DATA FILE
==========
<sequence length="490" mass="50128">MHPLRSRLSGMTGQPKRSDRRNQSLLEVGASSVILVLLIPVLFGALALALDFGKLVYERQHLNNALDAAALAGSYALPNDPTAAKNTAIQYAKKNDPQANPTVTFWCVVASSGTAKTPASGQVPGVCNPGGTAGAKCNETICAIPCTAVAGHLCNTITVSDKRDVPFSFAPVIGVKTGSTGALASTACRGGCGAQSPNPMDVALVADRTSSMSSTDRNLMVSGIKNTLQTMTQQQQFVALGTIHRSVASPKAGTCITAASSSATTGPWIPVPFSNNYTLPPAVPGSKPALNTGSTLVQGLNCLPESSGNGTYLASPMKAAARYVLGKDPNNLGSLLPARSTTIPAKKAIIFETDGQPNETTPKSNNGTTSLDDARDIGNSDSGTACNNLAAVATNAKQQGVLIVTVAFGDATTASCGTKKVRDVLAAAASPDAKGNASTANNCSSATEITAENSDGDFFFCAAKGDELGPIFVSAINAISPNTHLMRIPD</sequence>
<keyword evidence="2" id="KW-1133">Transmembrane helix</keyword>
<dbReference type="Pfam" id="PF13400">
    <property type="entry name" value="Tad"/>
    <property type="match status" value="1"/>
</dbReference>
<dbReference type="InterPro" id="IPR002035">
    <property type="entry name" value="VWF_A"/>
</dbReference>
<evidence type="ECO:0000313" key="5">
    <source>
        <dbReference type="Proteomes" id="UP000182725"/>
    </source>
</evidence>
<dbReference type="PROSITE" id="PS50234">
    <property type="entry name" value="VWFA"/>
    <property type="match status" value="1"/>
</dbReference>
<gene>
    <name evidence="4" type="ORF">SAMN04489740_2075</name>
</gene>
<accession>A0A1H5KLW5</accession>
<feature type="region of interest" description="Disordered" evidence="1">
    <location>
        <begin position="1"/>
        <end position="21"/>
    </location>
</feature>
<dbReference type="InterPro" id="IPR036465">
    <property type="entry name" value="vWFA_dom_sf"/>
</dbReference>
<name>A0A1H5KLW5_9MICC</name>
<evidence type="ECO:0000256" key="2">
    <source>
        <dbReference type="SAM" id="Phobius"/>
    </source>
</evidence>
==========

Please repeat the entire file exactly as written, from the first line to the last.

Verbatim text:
<sequence length="490" mass="50128">MHPLRSRLSGMTGQPKRSDRRNQSLLEVGASSVILVLLIPVLFGALALALDFGKLVYERQHLNNALDAAALAGSYALPNDPTAAKNTAIQYAKKNDPQANPTVTFWCVVASSGTAKTPASGQVPGVCNPGGTAGAKCNETICAIPCTAVAGHLCNTITVSDKRDVPFSFAPVIGVKTGSTGALASTACRGGCGAQSPNPMDVALVADRTSSMSSTDRNLMVSGIKNTLQTMTQQQQFVALGTIHRSVASPKAGTCITAASSSATTGPWIPVPFSNNYTLPPAVPGSKPALNTGSTLVQGLNCLPESSGNGTYLASPMKAAARYVLGKDPNNLGSLLPARSTTIPAKKAIIFETDGQPNETTPKSNNGTTSLDDARDIGNSDSGTACNNLAAVATNAKQQGVLIVTVAFGDATTASCGTKKVRDVLAAAASPDAKGNASTANNCSSATEITAENSDGDFFFCAAKGDELGPIFVSAINAISPNTHLMRIPD</sequence>
<keyword evidence="2" id="KW-1133">Transmembrane helix</keyword>
<dbReference type="Pfam" id="PF13400">
    <property type="entry name" value="Tad"/>
    <property type="match status" value="1"/>
</dbReference>
<dbReference type="InterPro" id="IPR002035">
    <property type="entry name" value="VWF_A"/>
</dbReference>
<evidence type="ECO:0000313" key="5">
    <source>
        <dbReference type="Proteomes" id="UP000182725"/>
    </source>
</evidence>
<dbReference type="PROSITE" id="PS50234">
    <property type="entry name" value="VWFA"/>
    <property type="match status" value="1"/>
</dbReference>
<gene>
    <name evidence="4" type="ORF">SAMN04489740_2075</name>
</gene>
<accession>A0A1H5KLW5</accession>
<feature type="region of interest" description="Disordered" evidence="1">
    <location>
        <begin position="1"/>
        <end position="21"/>
    </location>
</feature>
<dbReference type="InterPro" id="IPR036465">
    <property type="entry name" value="vWFA_dom_sf"/>
</dbReference>
<name>A0A1H5KLW5_9MICC</name>
<evidence type="ECO:0000256" key="2">
    <source>
        <dbReference type="SAM" id="Phobius"/>
    </source>
</evidence>